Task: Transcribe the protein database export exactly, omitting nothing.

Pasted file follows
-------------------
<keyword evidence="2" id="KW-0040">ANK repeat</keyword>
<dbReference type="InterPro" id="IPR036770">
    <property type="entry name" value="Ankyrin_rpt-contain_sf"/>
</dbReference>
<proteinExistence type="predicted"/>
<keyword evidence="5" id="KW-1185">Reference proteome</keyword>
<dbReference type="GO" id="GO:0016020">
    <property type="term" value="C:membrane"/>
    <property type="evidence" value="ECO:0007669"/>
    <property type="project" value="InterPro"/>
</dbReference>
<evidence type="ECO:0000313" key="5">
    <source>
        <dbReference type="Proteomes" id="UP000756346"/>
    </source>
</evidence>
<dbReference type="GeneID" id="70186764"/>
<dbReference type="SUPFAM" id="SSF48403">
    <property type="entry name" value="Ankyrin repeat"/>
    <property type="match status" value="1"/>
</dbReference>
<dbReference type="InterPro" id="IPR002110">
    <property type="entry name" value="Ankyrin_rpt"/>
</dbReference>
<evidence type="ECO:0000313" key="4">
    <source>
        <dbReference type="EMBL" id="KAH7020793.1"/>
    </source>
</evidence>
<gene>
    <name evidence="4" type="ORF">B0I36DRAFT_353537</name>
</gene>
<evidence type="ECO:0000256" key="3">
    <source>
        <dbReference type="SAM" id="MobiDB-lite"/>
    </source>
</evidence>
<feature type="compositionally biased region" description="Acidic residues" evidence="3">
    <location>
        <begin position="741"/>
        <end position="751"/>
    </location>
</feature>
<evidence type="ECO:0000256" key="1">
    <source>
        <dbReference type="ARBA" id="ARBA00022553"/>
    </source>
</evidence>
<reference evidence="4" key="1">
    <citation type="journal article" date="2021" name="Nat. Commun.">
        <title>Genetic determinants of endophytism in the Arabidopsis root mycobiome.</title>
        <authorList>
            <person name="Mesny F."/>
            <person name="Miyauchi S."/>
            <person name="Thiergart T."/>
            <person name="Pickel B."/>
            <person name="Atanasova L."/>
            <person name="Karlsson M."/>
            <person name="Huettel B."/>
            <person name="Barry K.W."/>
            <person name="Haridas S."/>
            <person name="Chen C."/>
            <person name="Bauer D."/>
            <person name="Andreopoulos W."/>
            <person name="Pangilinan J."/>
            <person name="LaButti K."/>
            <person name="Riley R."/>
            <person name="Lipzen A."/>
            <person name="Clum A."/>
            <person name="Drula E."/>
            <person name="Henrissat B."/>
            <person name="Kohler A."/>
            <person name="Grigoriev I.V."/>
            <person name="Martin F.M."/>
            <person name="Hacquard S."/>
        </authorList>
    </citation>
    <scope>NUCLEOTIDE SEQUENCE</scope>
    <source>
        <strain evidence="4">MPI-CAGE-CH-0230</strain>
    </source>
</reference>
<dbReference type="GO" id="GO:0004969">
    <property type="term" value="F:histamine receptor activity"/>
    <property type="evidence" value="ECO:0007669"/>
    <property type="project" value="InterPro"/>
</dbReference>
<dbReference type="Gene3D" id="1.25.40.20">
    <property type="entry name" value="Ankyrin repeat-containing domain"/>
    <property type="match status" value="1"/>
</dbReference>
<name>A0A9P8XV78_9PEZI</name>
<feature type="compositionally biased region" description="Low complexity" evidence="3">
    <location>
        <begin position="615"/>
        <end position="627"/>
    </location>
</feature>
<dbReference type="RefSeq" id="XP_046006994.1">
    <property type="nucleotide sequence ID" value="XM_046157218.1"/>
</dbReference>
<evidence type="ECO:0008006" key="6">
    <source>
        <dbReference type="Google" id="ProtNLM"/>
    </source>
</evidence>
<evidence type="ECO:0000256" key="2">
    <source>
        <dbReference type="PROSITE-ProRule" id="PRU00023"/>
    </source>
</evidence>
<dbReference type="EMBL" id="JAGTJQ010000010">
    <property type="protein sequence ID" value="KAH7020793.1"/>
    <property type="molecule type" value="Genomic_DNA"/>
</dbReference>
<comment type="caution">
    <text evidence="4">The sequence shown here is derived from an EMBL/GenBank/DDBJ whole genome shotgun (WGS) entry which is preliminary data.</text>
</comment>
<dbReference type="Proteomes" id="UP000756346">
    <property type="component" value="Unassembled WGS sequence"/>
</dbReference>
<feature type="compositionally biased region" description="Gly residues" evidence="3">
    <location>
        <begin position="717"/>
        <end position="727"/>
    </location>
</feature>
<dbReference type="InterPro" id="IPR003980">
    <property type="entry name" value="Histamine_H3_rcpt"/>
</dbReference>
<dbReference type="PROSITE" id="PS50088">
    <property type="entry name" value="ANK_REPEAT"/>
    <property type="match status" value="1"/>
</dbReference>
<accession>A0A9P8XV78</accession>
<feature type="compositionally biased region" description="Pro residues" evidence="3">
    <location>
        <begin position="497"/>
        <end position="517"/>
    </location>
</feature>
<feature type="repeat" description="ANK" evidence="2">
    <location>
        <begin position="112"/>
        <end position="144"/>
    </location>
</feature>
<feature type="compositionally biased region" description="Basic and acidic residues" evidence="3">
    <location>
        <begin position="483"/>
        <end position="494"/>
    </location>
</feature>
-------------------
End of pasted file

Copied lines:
<keyword evidence="2" id="KW-0040">ANK repeat</keyword>
<dbReference type="InterPro" id="IPR036770">
    <property type="entry name" value="Ankyrin_rpt-contain_sf"/>
</dbReference>
<proteinExistence type="predicted"/>
<keyword evidence="5" id="KW-1185">Reference proteome</keyword>
<dbReference type="GO" id="GO:0016020">
    <property type="term" value="C:membrane"/>
    <property type="evidence" value="ECO:0007669"/>
    <property type="project" value="InterPro"/>
</dbReference>
<evidence type="ECO:0000313" key="5">
    <source>
        <dbReference type="Proteomes" id="UP000756346"/>
    </source>
</evidence>
<dbReference type="GeneID" id="70186764"/>
<dbReference type="SUPFAM" id="SSF48403">
    <property type="entry name" value="Ankyrin repeat"/>
    <property type="match status" value="1"/>
</dbReference>
<dbReference type="InterPro" id="IPR002110">
    <property type="entry name" value="Ankyrin_rpt"/>
</dbReference>
<evidence type="ECO:0000313" key="4">
    <source>
        <dbReference type="EMBL" id="KAH7020793.1"/>
    </source>
</evidence>
<gene>
    <name evidence="4" type="ORF">B0I36DRAFT_353537</name>
</gene>
<evidence type="ECO:0000256" key="3">
    <source>
        <dbReference type="SAM" id="MobiDB-lite"/>
    </source>
</evidence>
<feature type="compositionally biased region" description="Acidic residues" evidence="3">
    <location>
        <begin position="741"/>
        <end position="751"/>
    </location>
</feature>
<evidence type="ECO:0000256" key="1">
    <source>
        <dbReference type="ARBA" id="ARBA00022553"/>
    </source>
</evidence>
<reference evidence="4" key="1">
    <citation type="journal article" date="2021" name="Nat. Commun.">
        <title>Genetic determinants of endophytism in the Arabidopsis root mycobiome.</title>
        <authorList>
            <person name="Mesny F."/>
            <person name="Miyauchi S."/>
            <person name="Thiergart T."/>
            <person name="Pickel B."/>
            <person name="Atanasova L."/>
            <person name="Karlsson M."/>
            <person name="Huettel B."/>
            <person name="Barry K.W."/>
            <person name="Haridas S."/>
            <person name="Chen C."/>
            <person name="Bauer D."/>
            <person name="Andreopoulos W."/>
            <person name="Pangilinan J."/>
            <person name="LaButti K."/>
            <person name="Riley R."/>
            <person name="Lipzen A."/>
            <person name="Clum A."/>
            <person name="Drula E."/>
            <person name="Henrissat B."/>
            <person name="Kohler A."/>
            <person name="Grigoriev I.V."/>
            <person name="Martin F.M."/>
            <person name="Hacquard S."/>
        </authorList>
    </citation>
    <scope>NUCLEOTIDE SEQUENCE</scope>
    <source>
        <strain evidence="4">MPI-CAGE-CH-0230</strain>
    </source>
</reference>
<dbReference type="GO" id="GO:0004969">
    <property type="term" value="F:histamine receptor activity"/>
    <property type="evidence" value="ECO:0007669"/>
    <property type="project" value="InterPro"/>
</dbReference>
<dbReference type="Gene3D" id="1.25.40.20">
    <property type="entry name" value="Ankyrin repeat-containing domain"/>
    <property type="match status" value="1"/>
</dbReference>
<name>A0A9P8XV78_9PEZI</name>
<feature type="compositionally biased region" description="Low complexity" evidence="3">
    <location>
        <begin position="615"/>
        <end position="627"/>
    </location>
</feature>
<dbReference type="RefSeq" id="XP_046006994.1">
    <property type="nucleotide sequence ID" value="XM_046157218.1"/>
</dbReference>
<evidence type="ECO:0008006" key="6">
    <source>
        <dbReference type="Google" id="ProtNLM"/>
    </source>
</evidence>
<evidence type="ECO:0000256" key="2">
    <source>
        <dbReference type="PROSITE-ProRule" id="PRU00023"/>
    </source>
</evidence>
<dbReference type="EMBL" id="JAGTJQ010000010">
    <property type="protein sequence ID" value="KAH7020793.1"/>
    <property type="molecule type" value="Genomic_DNA"/>
</dbReference>
<comment type="caution">
    <text evidence="4">The sequence shown here is derived from an EMBL/GenBank/DDBJ whole genome shotgun (WGS) entry which is preliminary data.</text>
</comment>
<dbReference type="Proteomes" id="UP000756346">
    <property type="component" value="Unassembled WGS sequence"/>
</dbReference>
<feature type="compositionally biased region" description="Gly residues" evidence="3">
    <location>
        <begin position="717"/>
        <end position="727"/>
    </location>
</feature>
<dbReference type="InterPro" id="IPR003980">
    <property type="entry name" value="Histamine_H3_rcpt"/>
</dbReference>
<dbReference type="PROSITE" id="PS50088">
    <property type="entry name" value="ANK_REPEAT"/>
    <property type="match status" value="1"/>
</dbReference>
<accession>A0A9P8XV78</accession>
<feature type="compositionally biased region" description="Pro residues" evidence="3">
    <location>
        <begin position="497"/>
        <end position="517"/>
    </location>
</feature>
<feature type="repeat" description="ANK" evidence="2">
    <location>
        <begin position="112"/>
        <end position="144"/>
    </location>
</feature>
<feature type="compositionally biased region" description="Basic and acidic residues" evidence="3">
    <location>
        <begin position="483"/>
        <end position="494"/>
    </location>
</feature>